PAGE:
The following surgical approaches are available.

    1. Pedicle preputial flap/tube:
    In cases of BUIN, it is important to note preoperatively whether the patient is circumcised or not. In non-circumcised patients, our preferred approach is to use the prepuce to harvest a pedicle preputial tube for repair. Two parallel circumcision incisions are made. The outer circumcision is deep to the skin and superficial to dartos fascia. This dissection is carried forward until the base of the penis. The inner circumcision is performed deep to dartos and superficial to the Bucks fascia. The entire prepuce is then mobilized based on its dartos pedicle. The preputial ring flap is opened ventrally until the penoscrotal junction. Then, the flap is transposed to the perineum through an opening at the basis of the penis. The flap is tubularized to bridge the long gap between the anterior and posterior urethra. The outer prepuce is sacrificed [Figure 4]. This technique can be done using distal penile skin when patient is circumcised[16].

    Figure 4. Pedicled preputial tube urethroplasty.

    2.“Q” Flap:
    Occasionally, the gap in the bulbar urethra is much longer than anticipated [Figure 5A]. The length of the penis is usually 10-12 cm during erection. Thus, the length of a circumferential flap of prepuce or distal penile skin can reach 10-12 cm at best. In patients with longer gaps, we harvest a “Q”-shaped flap, as described by Morey[17] [Figure 5B]. The length of such flap can be up to 20 cm.

    Figure 5. (A) RGU showing long obliterative segment; and (B) “Q-fasciocutaneous flap”. RGU: Retrograde urethrogram.

    BUIN in circumcised patients, or for those patients with a small penis with insufficient penile skin, represent a challenging scenario. The options to repair the urethral gap include the following.

    3. Oral mucosal flap:
    An appropriately sized buccal mucosal graft is harvested[18] and placed and quilted over the dartos of the scrotum. A week later, a flap made from the graft and its underlying dartos can be mobilized with its pedicle and transposed to the perineum serving as an onlay flap or tube for reconstruction [Figure 6].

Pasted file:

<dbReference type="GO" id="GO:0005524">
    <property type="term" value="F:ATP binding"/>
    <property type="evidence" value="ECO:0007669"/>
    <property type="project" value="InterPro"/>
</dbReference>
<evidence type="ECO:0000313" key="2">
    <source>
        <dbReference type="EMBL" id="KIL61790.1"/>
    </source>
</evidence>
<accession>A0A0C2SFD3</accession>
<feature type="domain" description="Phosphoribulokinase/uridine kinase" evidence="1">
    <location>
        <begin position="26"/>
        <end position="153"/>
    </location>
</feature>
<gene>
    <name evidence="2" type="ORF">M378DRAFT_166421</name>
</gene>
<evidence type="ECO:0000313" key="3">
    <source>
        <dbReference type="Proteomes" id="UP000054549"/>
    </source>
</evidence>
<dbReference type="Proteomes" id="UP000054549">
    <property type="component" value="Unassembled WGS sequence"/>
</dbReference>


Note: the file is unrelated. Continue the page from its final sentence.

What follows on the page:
Figure 6. Oral mucosal flap.

    4. Scrotal drop back (Turner-Warwick):
    The scrotal skin is used to bridge the gap between the two ends of the urethra. A midline perineal vertical incision is made. Dissection of the posterior urethra is done. The distal urethra is identified. The scrotal skin is then folded on itself, and an opening is made on the lowest part which is anastomosed to the posterior urethra. This helps the scrotal skin, which is mobile, to form a urethral plate. Six months later, the scrotal skin is tabularized, and urethral continuity is achieved. It has been described in the literature as a surgical procedure for primary perineal urethrostomy but is uncommonly utilized. We have used this technique in 7 patients with complex PFUI with BUIN and reported a success rate of 33.33%.

    5. Entero-urethroplasty:
    Since 1995, we have performed five entero-urethroplasties following the technique described by Mundy and Andrich[5]. Patient selection for these procedures is of paramount importance. The key is to evaluate which patients could benefit from urethral substitution using a bowel segment. Secondly, it is very important to find the best suited bowel segment for the reconstruction. Usually, we choose the segment of bowel based on the mobility of its pedicle and its proximity to the prostate. Most frequently, the choice falls on the sigmoid. An urethroplasty usually starts with a perineal incision. The healthy distal end of the anterior urethra is identified. Crural separation and inferior pubectomy are performed according to the need to reduce the gap between the distal end and the bowel segment. Frequently, we also approach the area with a suprapubic incision, which allows reaching the extraperitoneal space of Retzius, excising additional wedges of the pubic bones, and removing more scar tissue. The posterior urethra is incised on a bougie passed from the SPC tract though the bladder and the bladder neck. Once the posterior urethra is circumferentially mobilized, we assess the gap length between the two urethral ends. The sigmoid colon is then disconnected from the intestine and mobilized on its mesentery. The more distal portion of the sigmoid is usually sacrificed due to its poor blood supply, while the upper part is swung down on its pedicle. The sigmoid is tailored on a 26-30 Fr nelaton catheter. Then, the enteric segment is transposed to the perineum, and the two anastomoses between proximal sigmoid-end and bulbo membranous junction as well as between the distal sigmoid-end and the anterior urethra are performed. Finally, the omentum is mobilized and wrapped around the proximal anastomosis to offer a vascular support and to prevent from leak and fistulae [Figure 7]. The catheter is removed after six weeks if a peri-catheter urethrogram does not show leakage.